City and Guilds, DTLLS, 7305, Level 4
Assignment Unit 3:
Enabling Learning and Assessment
Karen Dennison, 295607
There are many reasons why students are assessed and this first section summarises some of the key benefits to students, institutions and teachers as suggested by Race et al (2005). In order to gain qualifications or complete a course, students will be required to prove their competence, knowledge or exposition of a skill, usually through the use of assessments to demonstrate that learning has taken place. Students may find assessment useful as it provides information regarding their progress, or identify areas for further development. Comparisons can be made against other students and this can help to give students a sense of how they are getting on compared to their peers. Although assessment may be motivating to some students who are progressing well it may also be demoralising for students who are struggling, or become a block to learning for others who are anxious about the assessment process. Therefore it is important that assessment is appropriate to the course and level of student and differs according to the psychomotor, cognitive and affective learning domains and this will be discussed in detail later in this essay (Race et al 2005).
From the institution and teacher perspective assessment can provide statistical information to monitor the overall performance of the college and indeed individual teachers. Providing information on the number of students who pass or fail courses, in particular the percentage of students who pass. This can be useful to recruit potential students if results are positive as it may demonstrate quality and excellence. Information following assessment can be useful to identify areas of strength and weakness within course materials, teaching or the organisation. Teachers also benefit from assessment as it can provide a tool to ensure students are directed to the right course or identify whether students have any additional needs and this can be identified as part of initial assessment (Race et al 2005). It helps to establish whether learning has taken place and can therefore be a measure of the effectiveness of the teaching. It can also be used to monitor progress of students, identify areas for development and provide evidence that students have met the required learning outcomes. The next section considers the stages of assessment and the purpose of each stage linking to Maslow’s self-actualisation model. This will be followed by an analysis of how assessment differs within each of the three main domains of learning as outlined by Bloom.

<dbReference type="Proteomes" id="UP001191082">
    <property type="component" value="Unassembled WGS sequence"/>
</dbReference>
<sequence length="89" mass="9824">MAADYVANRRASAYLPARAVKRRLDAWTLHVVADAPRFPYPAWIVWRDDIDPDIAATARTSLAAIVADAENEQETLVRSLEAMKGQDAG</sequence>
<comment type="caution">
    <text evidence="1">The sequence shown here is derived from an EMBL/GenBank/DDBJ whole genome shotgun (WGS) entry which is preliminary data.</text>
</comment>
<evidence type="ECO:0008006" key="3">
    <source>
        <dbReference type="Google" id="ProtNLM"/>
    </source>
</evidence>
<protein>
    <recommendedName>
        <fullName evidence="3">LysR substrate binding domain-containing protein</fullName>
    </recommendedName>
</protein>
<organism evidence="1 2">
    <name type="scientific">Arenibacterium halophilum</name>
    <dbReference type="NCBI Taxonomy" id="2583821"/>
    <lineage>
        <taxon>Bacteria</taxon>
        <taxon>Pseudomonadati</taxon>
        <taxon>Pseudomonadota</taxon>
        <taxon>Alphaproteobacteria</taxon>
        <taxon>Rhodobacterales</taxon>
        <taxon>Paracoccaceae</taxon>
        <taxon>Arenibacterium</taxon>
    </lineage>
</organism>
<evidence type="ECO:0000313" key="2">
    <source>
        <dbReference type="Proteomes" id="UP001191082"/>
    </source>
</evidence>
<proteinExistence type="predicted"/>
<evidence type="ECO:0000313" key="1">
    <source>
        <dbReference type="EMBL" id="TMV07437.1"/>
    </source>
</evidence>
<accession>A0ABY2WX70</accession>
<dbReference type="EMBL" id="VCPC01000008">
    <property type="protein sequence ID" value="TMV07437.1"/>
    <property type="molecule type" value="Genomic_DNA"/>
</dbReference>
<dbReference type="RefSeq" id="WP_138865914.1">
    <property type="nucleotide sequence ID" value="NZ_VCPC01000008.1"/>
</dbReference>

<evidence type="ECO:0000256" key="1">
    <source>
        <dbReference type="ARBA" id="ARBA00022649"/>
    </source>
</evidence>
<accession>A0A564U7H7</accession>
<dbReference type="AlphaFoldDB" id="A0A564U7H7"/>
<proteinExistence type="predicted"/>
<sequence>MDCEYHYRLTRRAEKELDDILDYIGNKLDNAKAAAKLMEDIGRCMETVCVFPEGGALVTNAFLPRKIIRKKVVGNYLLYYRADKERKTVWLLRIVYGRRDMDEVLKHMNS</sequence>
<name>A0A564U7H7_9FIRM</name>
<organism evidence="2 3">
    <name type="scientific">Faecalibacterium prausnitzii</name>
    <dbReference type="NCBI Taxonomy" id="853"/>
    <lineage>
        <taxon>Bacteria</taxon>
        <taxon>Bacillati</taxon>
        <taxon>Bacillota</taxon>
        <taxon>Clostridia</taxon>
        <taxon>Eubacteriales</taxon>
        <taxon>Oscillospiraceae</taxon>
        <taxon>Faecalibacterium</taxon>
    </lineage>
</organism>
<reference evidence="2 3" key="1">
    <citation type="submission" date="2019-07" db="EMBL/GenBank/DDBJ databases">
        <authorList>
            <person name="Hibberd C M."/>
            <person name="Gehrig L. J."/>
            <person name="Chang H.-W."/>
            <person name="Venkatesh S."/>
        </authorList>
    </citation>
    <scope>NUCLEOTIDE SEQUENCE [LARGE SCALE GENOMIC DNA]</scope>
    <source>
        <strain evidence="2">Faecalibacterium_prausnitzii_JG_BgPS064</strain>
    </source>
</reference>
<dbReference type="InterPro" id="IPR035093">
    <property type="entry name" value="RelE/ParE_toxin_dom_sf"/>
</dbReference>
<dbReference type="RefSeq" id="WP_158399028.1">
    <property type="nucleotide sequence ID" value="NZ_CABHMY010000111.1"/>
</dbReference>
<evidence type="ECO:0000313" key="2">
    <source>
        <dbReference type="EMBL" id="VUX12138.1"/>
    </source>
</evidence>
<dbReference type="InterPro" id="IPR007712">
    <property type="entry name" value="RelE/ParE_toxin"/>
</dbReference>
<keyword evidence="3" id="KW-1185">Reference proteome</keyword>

Assessment can take place in many different forms and times during a course. Formative or continuous assessment takes place during the course and can provide valuable information about how students are progressing in a fairly informal and non-intrusive way, although it may feel to the student that they are continually being assessed (Wilson 2009). This is also supported by Kolb’s learning cycle (1984) where he suggests reflective practice is a key element in developing practice. Boud (1995) also links self-assessment and reflection to effective learning. In contrast, summative assessment occurs at the end of a module or course and is most commonly a formal exam. Students are tested on their knowledge and awarded a certificate accordingly. This can cause pressure and anxiety for students particularly when grades are required for further learning.
Concepts of assessment as outlined by Wilson (2009) include norm referencing where students are assessed and measured against other students. Ipsative assessment involves students assessing themselves against set criteria and Criterion referencing requires competency to be measured against a set of set criteria and awarded a pass if the student meets the required standard. Assessment can be an effective teaching tool to demonstrate learning that has...
References: Boud, D., (1964) ‘Enhancing learning through self assessment’, London, Kogan Page.
Gravels, A., ‘Principle and practice in assessment’
Kolb, D., (1984) ‘Experiential learning: experience as a source of learning and development’ Englewood Cliffs, NJ, Prentice-Hall.
Petty, G., (1998) ‘A practical guide; teaching today’ 2nd eds, London, Nelson Thornes.
Race, P., Broan, S., and Smith, B., (2005) ‘500 tips on assessment’ 2nd eds, Oxon, Routeledge
Rogers, A., and Horrocks, N., (2010) ‘Teaching adults’ 4th eds, Berkshire, Open University Press.
Wilson, L., (2009) ‘Practical teaching A guide to PTLLS & DTLLS’ Hampshire, Delmar Cengage Learning.
Atherton J S (2011) Teaching and Learning; The Problem of Assessment [On-line: UK] retrieved 2 May 2011 from http://www.learningandteaching.info/teaching/assess_problem.htm
Qualifications and Curriculum Authority (2009) ‘Review of teacher assessment: evidence of what works best and issues for development’, On-line: retrieved 2nd May 2011 from; http://orderline.qcda.gov.uk/gempdf/1445907461/OUCEA_-_Review_of_teacher_assessment_March09.pdf
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